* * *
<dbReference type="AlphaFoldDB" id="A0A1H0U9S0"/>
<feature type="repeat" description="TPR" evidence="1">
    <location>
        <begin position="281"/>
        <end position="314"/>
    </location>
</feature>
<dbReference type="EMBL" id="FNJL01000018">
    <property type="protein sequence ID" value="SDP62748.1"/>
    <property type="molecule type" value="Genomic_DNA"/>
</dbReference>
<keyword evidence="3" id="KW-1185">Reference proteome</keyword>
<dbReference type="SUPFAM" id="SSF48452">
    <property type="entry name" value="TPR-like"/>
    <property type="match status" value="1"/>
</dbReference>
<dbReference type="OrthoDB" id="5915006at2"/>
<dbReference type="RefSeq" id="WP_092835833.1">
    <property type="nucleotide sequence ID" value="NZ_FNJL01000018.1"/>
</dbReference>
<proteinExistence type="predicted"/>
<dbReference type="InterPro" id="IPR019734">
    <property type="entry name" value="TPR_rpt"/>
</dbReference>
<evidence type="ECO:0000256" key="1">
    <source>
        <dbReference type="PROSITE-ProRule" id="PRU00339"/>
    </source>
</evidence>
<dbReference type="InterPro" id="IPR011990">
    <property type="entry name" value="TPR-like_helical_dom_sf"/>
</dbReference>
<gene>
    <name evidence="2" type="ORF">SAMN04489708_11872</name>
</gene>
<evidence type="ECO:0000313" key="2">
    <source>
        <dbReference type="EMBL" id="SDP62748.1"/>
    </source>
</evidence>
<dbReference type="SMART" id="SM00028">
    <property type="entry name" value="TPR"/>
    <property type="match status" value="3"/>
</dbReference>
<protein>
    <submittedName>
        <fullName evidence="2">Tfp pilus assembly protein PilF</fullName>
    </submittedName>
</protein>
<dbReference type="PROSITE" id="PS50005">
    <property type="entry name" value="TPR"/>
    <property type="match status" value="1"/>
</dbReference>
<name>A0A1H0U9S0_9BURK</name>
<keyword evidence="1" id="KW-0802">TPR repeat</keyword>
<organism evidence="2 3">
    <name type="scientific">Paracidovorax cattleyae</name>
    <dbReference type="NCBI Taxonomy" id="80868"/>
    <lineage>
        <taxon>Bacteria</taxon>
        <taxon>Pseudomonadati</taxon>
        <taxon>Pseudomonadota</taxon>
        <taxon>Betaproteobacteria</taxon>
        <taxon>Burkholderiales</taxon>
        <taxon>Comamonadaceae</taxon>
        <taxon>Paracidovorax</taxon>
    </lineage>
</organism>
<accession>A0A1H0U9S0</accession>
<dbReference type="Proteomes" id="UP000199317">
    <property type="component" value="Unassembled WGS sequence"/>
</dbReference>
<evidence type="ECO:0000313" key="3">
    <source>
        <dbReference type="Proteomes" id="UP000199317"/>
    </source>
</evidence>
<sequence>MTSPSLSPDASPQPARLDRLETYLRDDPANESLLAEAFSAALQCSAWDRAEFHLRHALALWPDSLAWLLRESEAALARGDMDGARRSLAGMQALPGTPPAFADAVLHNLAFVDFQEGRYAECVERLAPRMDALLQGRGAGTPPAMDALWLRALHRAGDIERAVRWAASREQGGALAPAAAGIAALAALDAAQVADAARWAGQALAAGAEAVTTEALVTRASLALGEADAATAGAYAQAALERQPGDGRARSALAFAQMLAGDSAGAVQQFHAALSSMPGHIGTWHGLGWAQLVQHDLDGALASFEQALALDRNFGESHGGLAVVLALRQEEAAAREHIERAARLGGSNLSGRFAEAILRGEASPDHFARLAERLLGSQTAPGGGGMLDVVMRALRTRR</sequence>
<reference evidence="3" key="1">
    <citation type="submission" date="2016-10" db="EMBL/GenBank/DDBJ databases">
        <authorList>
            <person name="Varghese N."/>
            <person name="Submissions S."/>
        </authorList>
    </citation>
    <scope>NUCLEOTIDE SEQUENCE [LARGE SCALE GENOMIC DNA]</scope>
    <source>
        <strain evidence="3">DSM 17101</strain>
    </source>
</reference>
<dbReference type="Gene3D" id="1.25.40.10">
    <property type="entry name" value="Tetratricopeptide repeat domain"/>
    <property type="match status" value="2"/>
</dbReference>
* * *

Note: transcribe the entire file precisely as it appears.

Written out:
<dbReference type="AlphaFoldDB" id="A0A1H0U9S0"/>
<feature type="repeat" description="TPR" evidence="1">
    <location>
        <begin position="281"/>
        <end position="314"/>
    </location>
</feature>
<dbReference type="EMBL" id="FNJL01000018">
    <property type="protein sequence ID" value="SDP62748.1"/>
    <property type="molecule type" value="Genomic_DNA"/>
</dbReference>
<keyword evidence="3" id="KW-1185">Reference proteome</keyword>
<dbReference type="SUPFAM" id="SSF48452">
    <property type="entry name" value="TPR-like"/>
    <property type="match status" value="1"/>
</dbReference>
<dbReference type="OrthoDB" id="5915006at2"/>
<dbReference type="RefSeq" id="WP_092835833.1">
    <property type="nucleotide sequence ID" value="NZ_FNJL01000018.1"/>
</dbReference>
<proteinExistence type="predicted"/>
<dbReference type="InterPro" id="IPR019734">
    <property type="entry name" value="TPR_rpt"/>
</dbReference>
<evidence type="ECO:0000256" key="1">
    <source>
        <dbReference type="PROSITE-ProRule" id="PRU00339"/>
    </source>
</evidence>
<dbReference type="InterPro" id="IPR011990">
    <property type="entry name" value="TPR-like_helical_dom_sf"/>
</dbReference>
<gene>
    <name evidence="2" type="ORF">SAMN04489708_11872</name>
</gene>
<evidence type="ECO:0000313" key="2">
    <source>
        <dbReference type="EMBL" id="SDP62748.1"/>
    </source>
</evidence>
<dbReference type="SMART" id="SM00028">
    <property type="entry name" value="TPR"/>
    <property type="match status" value="3"/>
</dbReference>
<protein>
    <submittedName>
        <fullName evidence="2">Tfp pilus assembly protein PilF</fullName>
    </submittedName>
</protein>
<dbReference type="PROSITE" id="PS50005">
    <property type="entry name" value="TPR"/>
    <property type="match status" value="1"/>
</dbReference>
<name>A0A1H0U9S0_9BURK</name>
<keyword evidence="1" id="KW-0802">TPR repeat</keyword>
<organism evidence="2 3">
    <name type="scientific">Paracidovorax cattleyae</name>
    <dbReference type="NCBI Taxonomy" id="80868"/>
    <lineage>
        <taxon>Bacteria</taxon>
        <taxon>Pseudomonadati</taxon>
        <taxon>Pseudomonadota</taxon>
        <taxon>Betaproteobacteria</taxon>
        <taxon>Burkholderiales</taxon>
        <taxon>Comamonadaceae</taxon>
        <taxon>Paracidovorax</taxon>
    </lineage>
</organism>
<accession>A0A1H0U9S0</accession>
<dbReference type="Proteomes" id="UP000199317">
    <property type="component" value="Unassembled WGS sequence"/>
</dbReference>
<evidence type="ECO:0000313" key="3">
    <source>
        <dbReference type="Proteomes" id="UP000199317"/>
    </source>
</evidence>
<sequence>MTSPSLSPDASPQPARLDRLETYLRDDPANESLLAEAFSAALQCSAWDRAEFHLRHALALWPDSLAWLLRESEAALARGDMDGARRSLAGMQALPGTPPAFADAVLHNLAFVDFQEGRYAECVERLAPRMDALLQGRGAGTPPAMDALWLRALHRAGDIERAVRWAASREQGGALAPAAAGIAALAALDAAQVADAARWAGQALAAGAEAVTTEALVTRASLALGEADAATAGAYAQAALERQPGDGRARSALAFAQMLAGDSAGAVQQFHAALSSMPGHIGTWHGLGWAQLVQHDLDGALASFEQALALDRNFGESHGGLAVVLALRQEEAAAREHIERAARLGGSNLSGRFAEAILRGEASPDHFARLAERLLGSQTAPGGGGMLDVVMRALRTRR</sequence>
<reference evidence="3" key="1">
    <citation type="submission" date="2016-10" db="EMBL/GenBank/DDBJ databases">
        <authorList>
            <person name="Varghese N."/>
            <person name="Submissions S."/>
        </authorList>
    </citation>
    <scope>NUCLEOTIDE SEQUENCE [LARGE SCALE GENOMIC DNA]</scope>
    <source>
        <strain evidence="3">DSM 17101</strain>
    </source>
</reference>
<dbReference type="Gene3D" id="1.25.40.10">
    <property type="entry name" value="Tetratricopeptide repeat domain"/>
    <property type="match status" value="2"/>
</dbReference>